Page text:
Church and charity leaders call for tax justice during Covid-19 pandemic

(Photo: Unsplash/Marcin Nowak)

Church and charity leaders have called for a fairer tax regime in light of the Covid-19 pandemic. 

The call to the Government came in an open letter published in The Times following moves by Denmark, Poland and France to refuse bailouts for corporations registered in tax havens. 

The letter urges the UK Government to do the same to companies that "continue to avoid responsibility, making huge profits yet hiding their wealth in tax havens".

Signatories of the letter include the former Archbishop of Canterbury, Dr Rowan Williams, the President of the Methodist Conference, Rev Dr Barbara Glasson, the Moderator of the Baptist Union Council, Rev David Mayne, and the Chair of Church Action for Tax Justice, David Haslam.

"We welcome the decisions of the Danish, Polish and French governments to refuse corporate bailouts for corporations registered in tax havens," they write.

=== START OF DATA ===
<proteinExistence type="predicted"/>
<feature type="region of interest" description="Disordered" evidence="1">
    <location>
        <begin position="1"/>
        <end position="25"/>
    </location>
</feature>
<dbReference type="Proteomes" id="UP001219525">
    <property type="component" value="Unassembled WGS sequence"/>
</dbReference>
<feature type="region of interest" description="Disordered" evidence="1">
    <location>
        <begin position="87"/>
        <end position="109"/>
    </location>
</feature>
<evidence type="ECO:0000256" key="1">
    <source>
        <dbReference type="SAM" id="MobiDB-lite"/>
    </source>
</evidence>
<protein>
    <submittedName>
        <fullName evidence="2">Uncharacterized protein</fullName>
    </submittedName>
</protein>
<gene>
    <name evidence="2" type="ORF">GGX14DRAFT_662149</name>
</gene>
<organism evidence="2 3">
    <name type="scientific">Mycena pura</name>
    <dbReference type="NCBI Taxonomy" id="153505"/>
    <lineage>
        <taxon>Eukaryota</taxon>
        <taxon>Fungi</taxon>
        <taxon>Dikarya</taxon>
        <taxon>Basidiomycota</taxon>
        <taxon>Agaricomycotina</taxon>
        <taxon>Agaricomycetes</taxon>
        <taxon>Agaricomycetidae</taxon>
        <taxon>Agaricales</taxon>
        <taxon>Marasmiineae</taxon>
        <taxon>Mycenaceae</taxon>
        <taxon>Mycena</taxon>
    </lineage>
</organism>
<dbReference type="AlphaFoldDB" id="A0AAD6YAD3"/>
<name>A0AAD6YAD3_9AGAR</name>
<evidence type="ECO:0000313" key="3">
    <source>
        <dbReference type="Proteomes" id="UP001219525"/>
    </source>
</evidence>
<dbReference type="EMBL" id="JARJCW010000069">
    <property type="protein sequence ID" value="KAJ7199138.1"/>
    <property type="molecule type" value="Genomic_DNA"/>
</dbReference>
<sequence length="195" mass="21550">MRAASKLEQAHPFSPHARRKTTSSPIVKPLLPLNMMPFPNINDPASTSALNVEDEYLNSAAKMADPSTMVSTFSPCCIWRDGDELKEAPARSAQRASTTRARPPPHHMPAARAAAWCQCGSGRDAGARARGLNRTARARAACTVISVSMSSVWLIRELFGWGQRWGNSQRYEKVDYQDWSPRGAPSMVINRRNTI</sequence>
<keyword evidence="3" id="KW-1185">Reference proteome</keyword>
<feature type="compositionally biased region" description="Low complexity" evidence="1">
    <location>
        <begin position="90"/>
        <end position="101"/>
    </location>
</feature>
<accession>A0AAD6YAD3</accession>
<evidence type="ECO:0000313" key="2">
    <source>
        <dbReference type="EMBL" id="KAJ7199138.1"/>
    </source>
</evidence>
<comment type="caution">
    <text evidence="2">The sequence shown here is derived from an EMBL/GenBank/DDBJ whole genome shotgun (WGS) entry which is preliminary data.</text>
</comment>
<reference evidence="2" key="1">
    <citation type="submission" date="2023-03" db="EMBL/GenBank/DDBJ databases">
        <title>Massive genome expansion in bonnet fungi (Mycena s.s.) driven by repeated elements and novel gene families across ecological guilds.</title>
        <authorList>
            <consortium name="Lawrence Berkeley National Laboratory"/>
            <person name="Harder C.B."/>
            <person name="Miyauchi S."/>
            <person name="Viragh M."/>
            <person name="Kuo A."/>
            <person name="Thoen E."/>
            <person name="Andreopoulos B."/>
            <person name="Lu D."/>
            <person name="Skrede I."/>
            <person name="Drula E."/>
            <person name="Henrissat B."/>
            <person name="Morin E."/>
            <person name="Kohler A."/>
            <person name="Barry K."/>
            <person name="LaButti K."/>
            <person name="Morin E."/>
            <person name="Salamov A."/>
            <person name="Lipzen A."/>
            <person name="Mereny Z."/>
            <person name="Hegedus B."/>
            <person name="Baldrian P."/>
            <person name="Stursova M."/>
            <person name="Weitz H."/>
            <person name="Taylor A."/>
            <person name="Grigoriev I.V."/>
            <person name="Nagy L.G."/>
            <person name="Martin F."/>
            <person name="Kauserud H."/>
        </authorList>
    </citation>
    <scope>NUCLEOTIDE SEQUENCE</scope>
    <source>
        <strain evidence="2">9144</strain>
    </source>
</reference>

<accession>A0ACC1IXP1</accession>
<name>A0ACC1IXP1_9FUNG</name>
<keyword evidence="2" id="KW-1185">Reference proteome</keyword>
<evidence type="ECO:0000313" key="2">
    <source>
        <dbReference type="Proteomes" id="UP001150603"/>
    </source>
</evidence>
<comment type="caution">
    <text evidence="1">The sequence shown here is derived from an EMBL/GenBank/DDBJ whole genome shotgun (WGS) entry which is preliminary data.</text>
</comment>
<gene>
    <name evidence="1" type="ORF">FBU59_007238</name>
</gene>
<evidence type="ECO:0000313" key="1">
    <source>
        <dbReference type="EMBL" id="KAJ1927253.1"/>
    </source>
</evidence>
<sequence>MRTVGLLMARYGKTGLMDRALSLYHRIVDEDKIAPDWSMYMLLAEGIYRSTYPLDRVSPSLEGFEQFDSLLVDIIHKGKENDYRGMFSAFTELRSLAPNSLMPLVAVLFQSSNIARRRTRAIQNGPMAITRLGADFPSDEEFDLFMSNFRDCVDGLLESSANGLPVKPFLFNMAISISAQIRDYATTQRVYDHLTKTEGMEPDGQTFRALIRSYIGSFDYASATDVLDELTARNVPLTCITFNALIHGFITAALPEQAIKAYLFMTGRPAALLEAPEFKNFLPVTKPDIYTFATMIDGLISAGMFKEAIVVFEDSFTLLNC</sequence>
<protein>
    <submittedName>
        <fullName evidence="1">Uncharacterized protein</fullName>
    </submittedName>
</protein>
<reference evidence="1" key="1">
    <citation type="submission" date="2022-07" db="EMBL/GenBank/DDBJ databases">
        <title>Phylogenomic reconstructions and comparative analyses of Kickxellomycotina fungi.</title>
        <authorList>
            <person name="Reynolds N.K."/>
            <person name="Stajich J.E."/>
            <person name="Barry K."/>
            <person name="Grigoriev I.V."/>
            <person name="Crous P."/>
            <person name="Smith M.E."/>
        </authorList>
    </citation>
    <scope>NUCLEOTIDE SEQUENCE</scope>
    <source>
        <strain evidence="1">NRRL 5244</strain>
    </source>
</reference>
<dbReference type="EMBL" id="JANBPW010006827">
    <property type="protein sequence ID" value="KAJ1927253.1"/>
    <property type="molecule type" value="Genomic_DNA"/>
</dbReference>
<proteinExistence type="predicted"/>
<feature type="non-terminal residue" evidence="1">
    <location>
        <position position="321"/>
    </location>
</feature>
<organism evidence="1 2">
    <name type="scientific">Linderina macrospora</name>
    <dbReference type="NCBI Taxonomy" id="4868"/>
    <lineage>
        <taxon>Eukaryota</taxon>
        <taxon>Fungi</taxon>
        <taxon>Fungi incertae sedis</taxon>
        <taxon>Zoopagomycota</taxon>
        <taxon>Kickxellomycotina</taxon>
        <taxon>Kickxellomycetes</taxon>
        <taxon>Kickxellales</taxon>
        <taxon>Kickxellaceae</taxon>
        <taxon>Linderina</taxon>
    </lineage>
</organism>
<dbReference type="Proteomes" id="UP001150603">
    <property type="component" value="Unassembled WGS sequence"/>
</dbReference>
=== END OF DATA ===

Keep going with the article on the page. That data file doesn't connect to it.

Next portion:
"The current crisis has shown the importance of our health and social security systems – and the taxes that pay for them year in and year out.

"However, many of the most vulnerable people in our society are paying the price for a health and welfare system woefully unprepared for an epidemic.

"Meanwhile, some large corporations continue to avoid responsibility, making huge profits yet hiding their wealth in tax havens." 

They go on to say that tax avoidance is depriving developing countries of up to $400bn in revenue at a time when they "face problems from Covid-19 on a scale unimaginable in the richer nations". 

The letter ends by asking the Government to reform the tax system so that it no longer "favours the excessive individual and corporate wealth of some, but serves the common good of all". 

"When the pandemic ends we cannot go back to business as usual," they say.

"If we are to build an economic system which prioritises the wellbeing of people and the planet then a fair tax system where all, including powerful corporations and wealthy individuals, pay their fair share is essential.

"Specifically, this means that wages and working conditions are just and that we have a tax system in which big corporations and wealthy individuals can no longer dodge the taxes they should have paid."